In 2010 I was very fortunate to be selected as one of ten science teachers in Texas chosen for the UT Austin Master’s of Engineering Education (MASEE) program. This is a three year program where teachers of any science subject learn how to apply real world engineering principles in our classroom from some amazing, cutting edge UT education and engineering professors. For a copy of the thesis, download at the bottom of this page or go to the UT online library link here: Wireless power transfer in the classroom.
The master’s thesis project that I chose to do was to go through the engineering process and create lab equipment for high school students that I could use and that other high school teachers around the world could use as well. The lab equipment that I chose to design is something I’ve always been fascinated with ever since I finished building my own Tesla coil – wireless power transfer, or technically, inductive power transmission (IPT). Since I teach physics we do touch on this very lightly when we study magnetism and Faraday’s law, but since technological improvements on the topic have increased dramatically, wireless power is going to soon be a common reality and I felt that my students should learn about this as soon as possible. The following is a chronological history of the project, starting with the earliest incarnations of the project, and hopefully ending with the final product.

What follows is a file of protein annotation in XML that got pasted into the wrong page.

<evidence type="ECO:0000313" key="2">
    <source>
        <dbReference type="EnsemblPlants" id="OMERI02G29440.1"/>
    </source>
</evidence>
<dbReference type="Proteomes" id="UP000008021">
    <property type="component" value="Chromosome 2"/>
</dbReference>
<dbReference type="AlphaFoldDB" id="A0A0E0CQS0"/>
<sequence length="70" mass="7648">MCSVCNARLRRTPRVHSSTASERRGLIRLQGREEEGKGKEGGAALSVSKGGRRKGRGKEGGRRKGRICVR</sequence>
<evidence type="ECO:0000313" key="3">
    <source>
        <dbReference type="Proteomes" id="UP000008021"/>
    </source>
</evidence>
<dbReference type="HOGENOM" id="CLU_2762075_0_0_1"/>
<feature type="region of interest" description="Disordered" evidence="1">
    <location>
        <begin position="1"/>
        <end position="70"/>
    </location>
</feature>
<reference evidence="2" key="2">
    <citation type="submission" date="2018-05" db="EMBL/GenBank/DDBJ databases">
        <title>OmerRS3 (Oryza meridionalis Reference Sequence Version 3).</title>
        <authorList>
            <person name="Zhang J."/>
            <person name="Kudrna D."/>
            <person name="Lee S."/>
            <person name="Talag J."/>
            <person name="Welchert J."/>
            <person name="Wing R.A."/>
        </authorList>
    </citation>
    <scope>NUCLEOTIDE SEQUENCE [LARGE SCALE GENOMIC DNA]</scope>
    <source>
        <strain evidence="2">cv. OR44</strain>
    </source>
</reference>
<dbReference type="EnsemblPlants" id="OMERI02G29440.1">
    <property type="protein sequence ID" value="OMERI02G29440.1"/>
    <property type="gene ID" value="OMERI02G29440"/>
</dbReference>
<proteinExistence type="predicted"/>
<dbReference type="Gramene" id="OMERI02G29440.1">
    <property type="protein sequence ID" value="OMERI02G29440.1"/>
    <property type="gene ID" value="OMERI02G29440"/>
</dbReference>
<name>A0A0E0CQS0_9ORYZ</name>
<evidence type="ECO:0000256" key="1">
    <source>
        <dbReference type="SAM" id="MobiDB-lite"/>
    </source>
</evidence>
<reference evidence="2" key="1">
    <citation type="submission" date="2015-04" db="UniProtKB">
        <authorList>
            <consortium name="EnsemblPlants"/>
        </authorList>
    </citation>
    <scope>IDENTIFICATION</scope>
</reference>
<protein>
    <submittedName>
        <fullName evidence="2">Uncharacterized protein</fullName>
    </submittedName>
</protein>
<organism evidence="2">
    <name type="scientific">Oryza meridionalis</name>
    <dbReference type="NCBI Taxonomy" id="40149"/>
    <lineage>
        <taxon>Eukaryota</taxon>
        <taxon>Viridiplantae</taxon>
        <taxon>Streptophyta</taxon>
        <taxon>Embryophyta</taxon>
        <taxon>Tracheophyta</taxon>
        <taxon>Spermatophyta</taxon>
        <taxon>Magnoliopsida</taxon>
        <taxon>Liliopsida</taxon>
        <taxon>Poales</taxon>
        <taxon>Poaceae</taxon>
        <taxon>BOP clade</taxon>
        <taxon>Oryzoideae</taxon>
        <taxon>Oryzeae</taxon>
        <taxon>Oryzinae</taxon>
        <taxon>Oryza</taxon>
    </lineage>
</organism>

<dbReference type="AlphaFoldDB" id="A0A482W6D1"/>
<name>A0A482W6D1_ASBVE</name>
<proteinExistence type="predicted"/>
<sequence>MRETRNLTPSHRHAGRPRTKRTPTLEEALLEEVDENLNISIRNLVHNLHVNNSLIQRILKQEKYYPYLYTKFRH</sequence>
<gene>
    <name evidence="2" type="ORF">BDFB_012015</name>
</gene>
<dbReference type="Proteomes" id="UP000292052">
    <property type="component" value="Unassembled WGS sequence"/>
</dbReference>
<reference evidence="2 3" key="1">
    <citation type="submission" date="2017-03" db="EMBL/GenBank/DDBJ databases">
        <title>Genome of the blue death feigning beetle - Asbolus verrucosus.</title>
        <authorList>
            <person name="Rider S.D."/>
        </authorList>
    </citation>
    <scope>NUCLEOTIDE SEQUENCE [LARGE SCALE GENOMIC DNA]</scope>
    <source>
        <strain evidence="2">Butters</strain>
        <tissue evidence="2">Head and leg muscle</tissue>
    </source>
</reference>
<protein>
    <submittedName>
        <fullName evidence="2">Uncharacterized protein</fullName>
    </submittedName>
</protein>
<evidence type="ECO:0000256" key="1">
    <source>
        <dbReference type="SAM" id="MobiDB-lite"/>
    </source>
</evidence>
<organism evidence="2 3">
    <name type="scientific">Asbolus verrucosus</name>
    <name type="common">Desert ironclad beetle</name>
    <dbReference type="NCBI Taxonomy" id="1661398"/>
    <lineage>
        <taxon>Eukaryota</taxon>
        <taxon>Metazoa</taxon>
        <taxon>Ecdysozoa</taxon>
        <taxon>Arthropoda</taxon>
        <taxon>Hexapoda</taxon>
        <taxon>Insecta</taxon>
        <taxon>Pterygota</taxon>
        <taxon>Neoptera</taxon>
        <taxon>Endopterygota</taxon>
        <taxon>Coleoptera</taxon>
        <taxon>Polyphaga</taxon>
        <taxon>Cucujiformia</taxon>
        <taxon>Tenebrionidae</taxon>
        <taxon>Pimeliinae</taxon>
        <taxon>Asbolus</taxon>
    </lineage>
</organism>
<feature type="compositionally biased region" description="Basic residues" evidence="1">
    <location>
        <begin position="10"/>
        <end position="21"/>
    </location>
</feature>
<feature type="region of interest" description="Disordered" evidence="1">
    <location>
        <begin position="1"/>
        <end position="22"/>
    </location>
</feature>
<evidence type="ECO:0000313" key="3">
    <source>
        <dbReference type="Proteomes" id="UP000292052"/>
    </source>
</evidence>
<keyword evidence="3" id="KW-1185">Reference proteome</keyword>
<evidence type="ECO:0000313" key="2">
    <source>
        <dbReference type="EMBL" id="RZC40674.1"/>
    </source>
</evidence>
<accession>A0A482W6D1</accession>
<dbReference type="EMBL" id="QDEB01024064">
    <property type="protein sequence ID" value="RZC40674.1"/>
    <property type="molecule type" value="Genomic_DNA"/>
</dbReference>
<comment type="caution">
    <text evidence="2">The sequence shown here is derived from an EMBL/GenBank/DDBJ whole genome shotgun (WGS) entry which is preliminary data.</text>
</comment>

- safe for classroom use
- open-source, plans freely available
- minimum assembly
- easy for a student or teacher to build
- easy to locate parts
- relatively inexpensive
- easy to use with minimal “out of the box” adjustment
- clear, measureable results
- versatile, multipurpose
- 3-5 year usage lifetime
- upgradable and modifiable
My thesis can be downloaded here at this link: